Writing in the Age of AI | Jeannette Lee Parikh | 7 Min Read

May 2, 2023

What does it mean for humans to write?

Let’s start with this assumption: At the very least, if ChatGPT can write essays, then we probably shouldn’t be assigning them and furthermore assessing them in a formal learning environment.

Since the release of ChatGPT 3.5, there have been rumblings about moving on from essay writing in schools. Just to be clear, abandoning essay writing in the age of AI isn’t the future of learning. That’s future learning designed by fear of technology. What is the positive future of learning that embraces our digital world and AI’s role in this technological landscape? What is the generative future of learning that includes students learning how to communicate their ideas through writing? Teaching students how to slow down, pay attention, and make connections in a thoughtful writing process is a way to empower them. Essay writing, if structured well, can achieve what we humans invented literature to do.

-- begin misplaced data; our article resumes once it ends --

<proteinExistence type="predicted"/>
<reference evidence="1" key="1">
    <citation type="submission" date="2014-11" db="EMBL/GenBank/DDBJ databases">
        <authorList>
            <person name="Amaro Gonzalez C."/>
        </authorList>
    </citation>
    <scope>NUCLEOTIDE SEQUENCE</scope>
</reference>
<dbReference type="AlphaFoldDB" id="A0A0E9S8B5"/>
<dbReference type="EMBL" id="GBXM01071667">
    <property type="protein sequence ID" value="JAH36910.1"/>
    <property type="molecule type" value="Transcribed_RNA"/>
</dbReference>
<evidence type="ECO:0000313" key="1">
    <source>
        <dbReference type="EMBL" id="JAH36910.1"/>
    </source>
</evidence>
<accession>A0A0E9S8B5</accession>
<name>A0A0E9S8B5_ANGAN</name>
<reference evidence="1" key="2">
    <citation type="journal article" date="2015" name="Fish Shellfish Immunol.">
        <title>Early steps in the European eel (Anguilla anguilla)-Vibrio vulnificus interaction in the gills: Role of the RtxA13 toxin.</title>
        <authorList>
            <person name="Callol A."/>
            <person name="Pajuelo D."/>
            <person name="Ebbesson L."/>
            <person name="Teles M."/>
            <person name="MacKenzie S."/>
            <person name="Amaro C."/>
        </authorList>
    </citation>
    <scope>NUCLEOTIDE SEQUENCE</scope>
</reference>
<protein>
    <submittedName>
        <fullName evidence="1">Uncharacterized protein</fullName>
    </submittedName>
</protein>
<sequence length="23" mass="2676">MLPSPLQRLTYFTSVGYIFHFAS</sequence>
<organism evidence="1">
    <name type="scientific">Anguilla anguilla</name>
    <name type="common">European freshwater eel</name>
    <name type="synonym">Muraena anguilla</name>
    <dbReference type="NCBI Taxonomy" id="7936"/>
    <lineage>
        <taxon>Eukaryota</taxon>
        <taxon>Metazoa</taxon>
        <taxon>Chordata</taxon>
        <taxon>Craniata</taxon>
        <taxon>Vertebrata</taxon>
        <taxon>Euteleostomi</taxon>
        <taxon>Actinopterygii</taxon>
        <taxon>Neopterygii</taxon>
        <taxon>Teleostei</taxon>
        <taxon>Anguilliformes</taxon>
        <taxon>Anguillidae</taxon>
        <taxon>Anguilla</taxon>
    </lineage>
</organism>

According to Angus Fletcher in Wonderworks: Literary Invention and the Science of Stories, humans invented literature to tell stories, stir emotions (love, wonder, faith), and solve the problem of being human. For Fletcher, literature is a big tent that includes all stories, so he begins in 2300 BCE in Mesopotamia with the first known ‘author’ since her name is stamped onto clay tablets, but he also quickly expands to the preceding generations of oral literature. Fletcher explains that literature is “a narrative-emotional technology that helped our ancestors cope with the psychological challenges posed by human biology. It was an invention for overcoming the doubt and the pain of just being us” (9). This invention allowed the inventor to assert authorship, that is the power to create.